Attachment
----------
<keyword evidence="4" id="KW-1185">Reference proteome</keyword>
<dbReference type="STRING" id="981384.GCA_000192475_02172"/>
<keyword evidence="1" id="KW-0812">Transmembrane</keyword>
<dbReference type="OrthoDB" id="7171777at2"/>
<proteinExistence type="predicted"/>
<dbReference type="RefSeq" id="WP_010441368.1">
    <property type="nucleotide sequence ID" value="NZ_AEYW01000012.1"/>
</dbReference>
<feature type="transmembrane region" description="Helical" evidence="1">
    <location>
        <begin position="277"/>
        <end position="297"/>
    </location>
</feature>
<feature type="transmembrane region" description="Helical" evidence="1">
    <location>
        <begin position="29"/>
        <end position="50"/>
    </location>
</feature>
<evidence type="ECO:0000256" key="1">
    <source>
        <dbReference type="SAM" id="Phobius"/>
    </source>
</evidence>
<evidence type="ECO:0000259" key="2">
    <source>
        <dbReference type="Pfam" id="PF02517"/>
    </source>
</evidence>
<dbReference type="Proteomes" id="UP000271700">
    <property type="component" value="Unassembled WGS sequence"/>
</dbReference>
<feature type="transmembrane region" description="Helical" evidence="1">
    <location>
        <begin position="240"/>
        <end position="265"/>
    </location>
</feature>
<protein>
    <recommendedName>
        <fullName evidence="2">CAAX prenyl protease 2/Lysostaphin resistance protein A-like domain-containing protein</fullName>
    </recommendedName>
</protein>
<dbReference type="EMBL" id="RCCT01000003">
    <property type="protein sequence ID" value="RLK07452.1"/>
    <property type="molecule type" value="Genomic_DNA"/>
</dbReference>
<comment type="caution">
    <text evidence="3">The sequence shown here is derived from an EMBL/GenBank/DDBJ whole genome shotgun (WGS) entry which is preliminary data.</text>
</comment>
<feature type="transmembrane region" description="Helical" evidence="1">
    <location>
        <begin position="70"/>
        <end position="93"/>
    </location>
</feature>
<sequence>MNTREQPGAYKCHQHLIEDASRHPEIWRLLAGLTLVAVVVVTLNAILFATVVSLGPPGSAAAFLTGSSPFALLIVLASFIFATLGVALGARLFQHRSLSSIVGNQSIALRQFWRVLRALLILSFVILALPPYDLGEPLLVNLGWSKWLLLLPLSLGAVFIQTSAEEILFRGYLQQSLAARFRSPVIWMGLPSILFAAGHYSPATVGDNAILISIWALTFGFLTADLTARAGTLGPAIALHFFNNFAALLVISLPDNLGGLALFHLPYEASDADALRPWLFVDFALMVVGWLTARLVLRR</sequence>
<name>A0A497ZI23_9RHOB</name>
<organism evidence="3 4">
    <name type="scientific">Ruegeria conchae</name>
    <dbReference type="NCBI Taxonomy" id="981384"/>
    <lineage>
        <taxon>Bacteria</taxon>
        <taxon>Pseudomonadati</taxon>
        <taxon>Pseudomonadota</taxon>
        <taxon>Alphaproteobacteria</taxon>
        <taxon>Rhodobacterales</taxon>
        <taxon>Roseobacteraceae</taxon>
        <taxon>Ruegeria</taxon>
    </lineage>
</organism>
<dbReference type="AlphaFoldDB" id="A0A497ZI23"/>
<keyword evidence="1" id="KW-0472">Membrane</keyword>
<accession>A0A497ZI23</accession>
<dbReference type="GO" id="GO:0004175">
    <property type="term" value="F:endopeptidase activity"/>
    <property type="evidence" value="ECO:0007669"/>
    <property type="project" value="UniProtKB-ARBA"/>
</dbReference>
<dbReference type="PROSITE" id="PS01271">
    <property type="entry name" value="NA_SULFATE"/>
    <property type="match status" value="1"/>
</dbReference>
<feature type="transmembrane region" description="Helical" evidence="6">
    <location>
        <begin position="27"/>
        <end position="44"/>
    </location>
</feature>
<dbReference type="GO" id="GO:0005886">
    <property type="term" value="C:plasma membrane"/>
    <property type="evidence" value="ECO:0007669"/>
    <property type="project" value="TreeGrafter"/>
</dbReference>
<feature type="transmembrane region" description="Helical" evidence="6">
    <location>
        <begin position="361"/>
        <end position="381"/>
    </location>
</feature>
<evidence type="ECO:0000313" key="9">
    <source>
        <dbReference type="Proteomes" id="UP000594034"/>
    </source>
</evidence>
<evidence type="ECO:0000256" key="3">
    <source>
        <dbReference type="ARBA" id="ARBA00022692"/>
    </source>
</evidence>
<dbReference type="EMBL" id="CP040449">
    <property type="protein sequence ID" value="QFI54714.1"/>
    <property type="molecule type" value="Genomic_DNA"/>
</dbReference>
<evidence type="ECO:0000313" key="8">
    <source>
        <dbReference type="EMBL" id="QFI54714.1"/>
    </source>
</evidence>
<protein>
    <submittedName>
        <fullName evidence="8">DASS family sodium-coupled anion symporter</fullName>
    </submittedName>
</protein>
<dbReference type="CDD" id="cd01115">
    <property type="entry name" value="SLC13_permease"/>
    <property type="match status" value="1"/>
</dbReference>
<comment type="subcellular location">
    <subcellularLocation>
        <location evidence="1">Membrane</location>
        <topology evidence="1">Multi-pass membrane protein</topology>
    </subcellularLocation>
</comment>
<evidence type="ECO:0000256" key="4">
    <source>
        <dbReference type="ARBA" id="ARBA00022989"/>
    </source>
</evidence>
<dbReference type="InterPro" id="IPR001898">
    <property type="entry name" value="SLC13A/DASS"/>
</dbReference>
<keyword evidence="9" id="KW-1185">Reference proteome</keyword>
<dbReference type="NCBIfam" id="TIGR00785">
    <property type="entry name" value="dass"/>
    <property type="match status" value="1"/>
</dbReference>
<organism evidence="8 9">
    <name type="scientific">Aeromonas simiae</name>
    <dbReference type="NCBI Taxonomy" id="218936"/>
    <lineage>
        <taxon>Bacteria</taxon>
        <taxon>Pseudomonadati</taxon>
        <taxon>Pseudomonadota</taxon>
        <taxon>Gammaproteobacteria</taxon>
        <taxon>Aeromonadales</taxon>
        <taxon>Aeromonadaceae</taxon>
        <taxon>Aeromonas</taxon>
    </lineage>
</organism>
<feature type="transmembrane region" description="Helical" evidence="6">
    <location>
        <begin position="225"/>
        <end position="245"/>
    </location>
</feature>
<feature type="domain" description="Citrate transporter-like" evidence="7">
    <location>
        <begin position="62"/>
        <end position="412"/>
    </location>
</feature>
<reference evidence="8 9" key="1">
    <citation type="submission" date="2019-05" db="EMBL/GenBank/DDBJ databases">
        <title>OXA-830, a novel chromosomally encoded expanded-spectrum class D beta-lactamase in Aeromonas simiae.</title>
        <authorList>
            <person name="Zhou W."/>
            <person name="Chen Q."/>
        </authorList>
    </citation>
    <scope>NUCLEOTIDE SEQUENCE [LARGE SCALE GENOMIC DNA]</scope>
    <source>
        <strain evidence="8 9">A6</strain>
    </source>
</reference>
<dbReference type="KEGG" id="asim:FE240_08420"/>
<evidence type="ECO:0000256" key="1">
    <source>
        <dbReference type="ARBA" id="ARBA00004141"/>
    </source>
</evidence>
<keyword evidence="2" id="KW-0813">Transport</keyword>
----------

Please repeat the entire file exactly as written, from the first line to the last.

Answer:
<keyword evidence="4" id="KW-1185">Reference proteome</keyword>
<dbReference type="STRING" id="981384.GCA_000192475_02172"/>
<keyword evidence="1" id="KW-0812">Transmembrane</keyword>
<dbReference type="OrthoDB" id="7171777at2"/>
<proteinExistence type="predicted"/>
<dbReference type="RefSeq" id="WP_010441368.1">
    <property type="nucleotide sequence ID" value="NZ_AEYW01000012.1"/>
</dbReference>
<feature type="transmembrane region" description="Helical" evidence="1">
    <location>
        <begin position="277"/>
        <end position="297"/>
    </location>
</feature>
<feature type="transmembrane region" description="Helical" evidence="1">
    <location>
        <begin position="29"/>
        <end position="50"/>
    </location>
</feature>
<evidence type="ECO:0000256" key="1">
    <source>
        <dbReference type="SAM" id="Phobius"/>
    </source>
</evidence>
<evidence type="ECO:0000259" key="2">
    <source>
        <dbReference type="Pfam" id="PF02517"/>
    </source>
</evidence>
<dbReference type="Proteomes" id="UP000271700">
    <property type="component" value="Unassembled WGS sequence"/>
</dbReference>
<feature type="transmembrane region" description="Helical" evidence="1">
    <location>
        <begin position="240"/>
        <end position="265"/>
    </location>
</feature>
<protein>
    <recommendedName>
        <fullName evidence="2">CAAX prenyl protease 2/Lysostaphin resistance protein A-like domain-containing protein</fullName>
    </recommendedName>
</protein>
<dbReference type="EMBL" id="RCCT01000003">
    <property type="protein sequence ID" value="RLK07452.1"/>
    <property type="molecule type" value="Genomic_DNA"/>
</dbReference>
<comment type="caution">
    <text evidence="3">The sequence shown here is derived from an EMBL/GenBank/DDBJ whole genome shotgun (WGS) entry which is preliminary data.</text>
</comment>
<feature type="transmembrane region" description="Helical" evidence="1">
    <location>
        <begin position="70"/>
        <end position="93"/>
    </location>
</feature>
<sequence>MNTREQPGAYKCHQHLIEDASRHPEIWRLLAGLTLVAVVVVTLNAILFATVVSLGPPGSAAAFLTGSSPFALLIVLASFIFATLGVALGARLFQHRSLSSIVGNQSIALRQFWRVLRALLILSFVILALPPYDLGEPLLVNLGWSKWLLLLPLSLGAVFIQTSAEEILFRGYLQQSLAARFRSPVIWMGLPSILFAAGHYSPATVGDNAILISIWALTFGFLTADLTARAGTLGPAIALHFFNNFAALLVISLPDNLGGLALFHLPYEASDADALRPWLFVDFALMVVGWLTARLVLRR</sequence>
<name>A0A497ZI23_9RHOB</name>
<organism evidence="3 4">
    <name type="scientific">Ruegeria conchae</name>
    <dbReference type="NCBI Taxonomy" id="981384"/>
    <lineage>
        <taxon>Bacteria</taxon>
        <taxon>Pseudomonadati</taxon>
        <taxon>Pseudomonadota</taxon>
        <taxon>Alphaproteobacteria</taxon>
        <taxon>Rhodobacterales</taxon>
        <taxon>Roseobacteraceae</taxon>
        <taxon>Ruegeria</taxon>
    </lineage>
</organism>
<dbReference type="AlphaFoldDB" id="A0A497ZI23"/>
<keyword evidence="1" id="KW-0472">Membrane</keyword>
<accession>A0A497ZI23</accession>
<dbReference type="GO" id="GO:0004175">
    <property type="term" value="F:endopeptidase activity"/>
    <property type="evidence" value="ECO:0007669"/>
    <property type="project" value="UniProtKB-ARBA"/>
</dbReference>
<dbReference type="PROSITE" id="PS01271">
    <property type="entry name" value="NA_SULFATE"/>
    <property type="match status" value="1"/>
</dbReference>
<feature type="transmembrane region" description="Helical" evidence="6">
    <location>
        <begin position="27"/>
        <end position="44"/>
    </location>
</feature>
<dbReference type="GO" id="GO:0005886">
    <property type="term" value="C:plasma membrane"/>
    <property type="evidence" value="ECO:0007669"/>
    <property type="project" value="TreeGrafter"/>
</dbReference>
<feature type="transmembrane region" description="Helical" evidence="6">
    <location>
        <begin position="361"/>
        <end position="381"/>
    </location>
</feature>
<evidence type="ECO:0000313" key="9">
    <source>
        <dbReference type="Proteomes" id="UP000594034"/>
    </source>
</evidence>
<evidence type="ECO:0000256" key="3">
    <source>
        <dbReference type="ARBA" id="ARBA00022692"/>
    </source>
</evidence>
<dbReference type="EMBL" id="CP040449">
    <property type="protein sequence ID" value="QFI54714.1"/>
    <property type="molecule type" value="Genomic_DNA"/>
</dbReference>
<evidence type="ECO:0000313" key="8">
    <source>
        <dbReference type="EMBL" id="QFI54714.1"/>
    </source>
</evidence>
<protein>
    <submittedName>
        <fullName evidence="8">DASS family sodium-coupled anion symporter</fullName>
    </submittedName>
</protein>
<dbReference type="CDD" id="cd01115">
    <property type="entry name" value="SLC13_permease"/>
    <property type="match status" value="1"/>
</dbReference>
<comment type="subcellular location">
    <subcellularLocation>
        <location evidence="1">Membrane</location>
        <topology evidence="1">Multi-pass membrane protein</topology>
    </subcellularLocation>
</comment>
<evidence type="ECO:0000256" key="4">
    <source>
        <dbReference type="ARBA" id="ARBA00022989"/>
    </source>
</evidence>
<dbReference type="InterPro" id="IPR001898">
    <property type="entry name" value="SLC13A/DASS"/>
</dbReference>
<keyword evidence="9" id="KW-1185">Reference proteome</keyword>
<dbReference type="NCBIfam" id="TIGR00785">
    <property type="entry name" value="dass"/>
    <property type="match status" value="1"/>
</dbReference>
<organism evidence="8 9">
    <name type="scientific">Aeromonas simiae</name>
    <dbReference type="NCBI Taxonomy" id="218936"/>
    <lineage>
        <taxon>Bacteria</taxon>
        <taxon>Pseudomonadati</taxon>
        <taxon>Pseudomonadota</taxon>
        <taxon>Gammaproteobacteria</taxon>
        <taxon>Aeromonadales</taxon>
        <taxon>Aeromonadaceae</taxon>
        <taxon>Aeromonas</taxon>
    </lineage>
</organism>
<feature type="transmembrane region" description="Helical" evidence="6">
    <location>
        <begin position="225"/>
        <end position="245"/>
    </location>
</feature>
<feature type="domain" description="Citrate transporter-like" evidence="7">
    <location>
        <begin position="62"/>
        <end position="412"/>
    </location>
</feature>
<reference evidence="8 9" key="1">
    <citation type="submission" date="2019-05" db="EMBL/GenBank/DDBJ databases">
        <title>OXA-830, a novel chromosomally encoded expanded-spectrum class D beta-lactamase in Aeromonas simiae.</title>
        <authorList>
            <person name="Zhou W."/>
            <person name="Chen Q."/>
        </authorList>
    </citation>
    <scope>NUCLEOTIDE SEQUENCE [LARGE SCALE GENOMIC DNA]</scope>
    <source>
        <strain evidence="8 9">A6</strain>
    </source>
</reference>
<dbReference type="KEGG" id="asim:FE240_08420"/>
<evidence type="ECO:0000256" key="1">
    <source>
        <dbReference type="ARBA" id="ARBA00004141"/>
    </source>
</evidence>
<keyword evidence="2" id="KW-0813">Transport</keyword>